And here is a video of Grace singing one of her own songs that she performed for the closing of the Special Olympics in Austria. There was a big crowd in a big stadium, and from the reaction many of them loved her just like so many of her fans do at every event where she performs.


  4. Thanks for sharing this, Lloyd. It’s fascinating.

  5. It takes intelligence, parents who have recourses, and lots of luck. Pretty simple.

    1. Yes, and, for Grace, she grew up in the right environment with the right parents. Grace and her family are very open via social media. I’ve watched interviews with the entire family. The father is a VP of marketing for LG. I think the mother is a stay-at-home mom. It’s obvious from the families lifestyle, that the father, Dave, earns enough to put them in the upper middle class. The older brother attends a private military academy. Grace and her sister were in public school until Grace had to switch to a private school after learning that virtual school at home sucks, so she has the flexibility of the private school to go on tour at any time.

      Th following infto mostly comes from Grace’s media interviews and talk-show appearances. Grace’s parents did not put money under her pillow from the tooth fairy. Grace wasn’t given an allowance. When Grace as 11 and asked her parents to buy her a ukelele, they said no and explained that it would end up being just another toy she’d get tired of. Grace used gift money from Christmas to buy her first ukelele and then set out to prove her parents wrong and learned how to play it with help from YouTube. Then she studied music theory on-her-own when she was still 11. It was Grace’s mom who filled out the application to try out for AGT, and Grace agreed to go when her parents explained to her it would be a learning experience because the odds were against her winning. Grace has said she has few friends and spent a lot of time alone unless her older sister Oliva was with her. The reason most of the children at her grade school didn’t know she loved to sing was that she didn’t think she was a good singer so she kept that to herself. She didn’t want to say she sang and have other think she couldn’t sing so she didn’t talk about it. Singing was her passion but Grace kept it in the family and it is evident that her older sister was her strongest supporter.

      There isn’t as much information about Angelina Jordan’s family and home environment but I’ve read that her mother’s father or mother was a famous Iranian poet or writer who had to flea Iran, and Angelina’s father is an engineer who has worked on projects all over the world. The reason Angelina speaks fluent English is probably that her family lived in the U.S. for several years when dad had a job here. The child’s grandmother (don’t know which side of the family) and the mother support Angelina’s passion for jazz and singing but this prodigy doesn’t seem to write her own music and songs.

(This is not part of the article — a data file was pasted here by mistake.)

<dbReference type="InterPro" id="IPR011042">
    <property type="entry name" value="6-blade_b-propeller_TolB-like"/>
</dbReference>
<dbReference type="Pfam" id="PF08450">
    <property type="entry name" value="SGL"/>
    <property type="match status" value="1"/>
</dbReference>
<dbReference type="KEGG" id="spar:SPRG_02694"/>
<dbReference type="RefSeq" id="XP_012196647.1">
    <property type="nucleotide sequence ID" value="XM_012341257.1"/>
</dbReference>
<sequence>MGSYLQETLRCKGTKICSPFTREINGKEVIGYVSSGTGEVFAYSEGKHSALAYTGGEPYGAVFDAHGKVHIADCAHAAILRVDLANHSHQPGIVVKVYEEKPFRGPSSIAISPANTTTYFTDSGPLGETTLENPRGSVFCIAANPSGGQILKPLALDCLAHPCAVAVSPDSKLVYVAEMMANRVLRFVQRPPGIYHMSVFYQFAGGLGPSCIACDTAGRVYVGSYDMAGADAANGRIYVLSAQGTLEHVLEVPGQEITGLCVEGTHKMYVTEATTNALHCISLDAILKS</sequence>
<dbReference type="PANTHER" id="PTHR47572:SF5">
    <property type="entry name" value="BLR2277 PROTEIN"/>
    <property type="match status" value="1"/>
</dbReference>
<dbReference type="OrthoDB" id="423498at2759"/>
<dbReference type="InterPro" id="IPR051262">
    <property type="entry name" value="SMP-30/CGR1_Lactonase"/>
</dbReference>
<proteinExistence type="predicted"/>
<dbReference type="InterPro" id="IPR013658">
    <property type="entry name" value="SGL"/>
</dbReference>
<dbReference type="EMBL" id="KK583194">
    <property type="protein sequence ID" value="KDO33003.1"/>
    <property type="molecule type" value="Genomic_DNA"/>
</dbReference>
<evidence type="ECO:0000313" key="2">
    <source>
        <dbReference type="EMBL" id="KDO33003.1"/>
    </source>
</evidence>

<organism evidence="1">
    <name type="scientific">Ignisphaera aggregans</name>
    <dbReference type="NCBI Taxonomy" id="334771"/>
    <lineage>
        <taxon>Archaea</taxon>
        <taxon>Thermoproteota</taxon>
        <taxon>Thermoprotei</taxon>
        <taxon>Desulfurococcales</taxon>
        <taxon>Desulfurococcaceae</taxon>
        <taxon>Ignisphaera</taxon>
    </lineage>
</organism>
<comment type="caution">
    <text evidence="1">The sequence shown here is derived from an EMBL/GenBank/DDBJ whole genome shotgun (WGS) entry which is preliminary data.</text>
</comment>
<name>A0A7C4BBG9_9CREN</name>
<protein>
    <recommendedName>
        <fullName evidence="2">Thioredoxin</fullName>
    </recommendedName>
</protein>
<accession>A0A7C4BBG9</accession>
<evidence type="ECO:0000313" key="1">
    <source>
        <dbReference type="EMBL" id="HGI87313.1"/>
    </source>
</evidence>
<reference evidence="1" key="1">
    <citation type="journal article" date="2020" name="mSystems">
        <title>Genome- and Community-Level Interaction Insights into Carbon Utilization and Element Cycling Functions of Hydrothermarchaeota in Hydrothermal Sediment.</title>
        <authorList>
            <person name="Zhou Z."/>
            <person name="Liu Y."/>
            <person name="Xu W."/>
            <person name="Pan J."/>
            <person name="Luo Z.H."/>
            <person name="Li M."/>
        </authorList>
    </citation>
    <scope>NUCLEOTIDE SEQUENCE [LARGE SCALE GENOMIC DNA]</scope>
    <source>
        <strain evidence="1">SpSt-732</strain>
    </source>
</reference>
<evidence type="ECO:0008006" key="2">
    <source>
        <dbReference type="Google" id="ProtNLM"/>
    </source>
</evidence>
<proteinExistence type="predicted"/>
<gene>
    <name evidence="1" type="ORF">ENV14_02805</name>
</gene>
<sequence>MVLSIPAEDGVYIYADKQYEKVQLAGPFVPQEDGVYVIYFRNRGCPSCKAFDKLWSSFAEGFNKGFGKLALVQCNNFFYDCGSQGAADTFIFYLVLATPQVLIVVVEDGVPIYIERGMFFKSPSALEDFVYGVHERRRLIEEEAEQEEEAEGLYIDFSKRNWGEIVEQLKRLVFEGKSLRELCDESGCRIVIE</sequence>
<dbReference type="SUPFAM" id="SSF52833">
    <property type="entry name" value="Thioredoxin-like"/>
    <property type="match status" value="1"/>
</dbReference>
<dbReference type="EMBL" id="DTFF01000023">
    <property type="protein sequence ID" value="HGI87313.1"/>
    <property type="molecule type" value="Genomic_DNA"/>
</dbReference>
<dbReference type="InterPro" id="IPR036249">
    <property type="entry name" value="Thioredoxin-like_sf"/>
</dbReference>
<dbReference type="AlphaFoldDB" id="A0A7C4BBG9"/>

6. I just watched the first one. it was a revelation. It comes, ironically, at a time when I am reading The Gifted Adult, which was given to me by activist ,teacher/writer Karen Horwitz.

    It is about the everyday gifted individual, who never gets to actualize the talent. Together with this wonderful blog of yours, Lloyd, I am thinking about doing something with my photos. I feel as if there is a message here, because Rob Kall, has just introduced me to Guru.

    It was a miraculous opportunity for real talent to present itself.

    I think of all the talent it takes to teach, and I wonder why there is no celebration of teachers. Quite the opposite if you read The NY Times this week.

    I will come back and listen to the others. Grace blew my mind.
    Thanks for such an interesting blog!

    1. It has been reported in the media that Grace’s fan base spans all generations, and if you watched her first concert in Austin and you pay attention to the crowd, you will see a wide span of ages. Fathers with a young daughter on their shoulders while the fathers are bobbing with the music obviously smiling and happy. In a couple of cases, I think the father was the fan and he dragged his young daughter to the concert probably wanting his daughter to grow up to be a person like Grace. Not necessarily a superstar but someone like Grace is as an individual who thinks like her

      I saw all races in the crowd. I saw young, adolescent, young adults, middle age and older people there too.

      Several people have told Grace not to change but she has to change because change is part of growing up. I only hope that through her changes she stays genuine and true to her foundation. Many of her fans say how genuine she is. It’s in her body language —- and nonverbal language makes up 70-percent of communication. That’s why I feel better after watching her perform than just listening to her songs from a CD. The honesty and genuine non-verbal language communicate so much more about who she is. It’s also in the lyrics of the songs she writes.

      I have watched her full concert from Austin a half a dozen times so far in the last week, and I’m sleeping better at night. It’s like her performance has helped tame or calm my PTSD. In fact, I’ve had to set rules for myself that I can’t watch her concert again until I get a certain amount of writing done for the day. And I’m finding myself working harder and faster to get that writing done so it will be okay to watch her sing again for almost an hour. When she almost cried during her concert, her fans sense it from her non-verbal cues and they roar support for her. So do I. My eyes tear up and I want to cheer too that we have a sensitive, genuine role model to show us that not everyone is horrible like Trump and his deplorable supporters.

      I find myself relating to her songs. For instance, “Talk Good”. I’ve had similar experiences where I didn’t say what I wanted to say or didn’t say anything when I wanted to. Or her song about turning off the mobile phone (and other devices) and listening to the music. One of her fans in the crowd at Auston last week even held up a sign saying as much.

      1. I am glad that you are finding solace. I ,too search for it, when my PTSD strikes, which it does when chaos strikes by preventing unexpected, CRUSHING disappointments to expectations.

        I, too look for focus to distract me from the chaos, , and I play music while I work on my photos… I would post one here if that were possible.

        But you know what work I do. It saves my sanity becasue editing a photo absorbs my entire brain. It is not easy to look away from the insanity, because I get the news from nay feeds in order to write at Oped News.

        It is all bad news, like this one from Nick Kristoff Why I Went to North Korea – The New York Timeshttps://www.nytimes.com/2017/10/14/opinion/sunday/propaganda-north-korea.html?rref=collection%2Fsectioncollection%2Fopinion&action=click&contentCollection=opinion&region=rank&module=package&version=highlights&contentPlacement=6&pgtype=sectionfront
        I love your blog posts.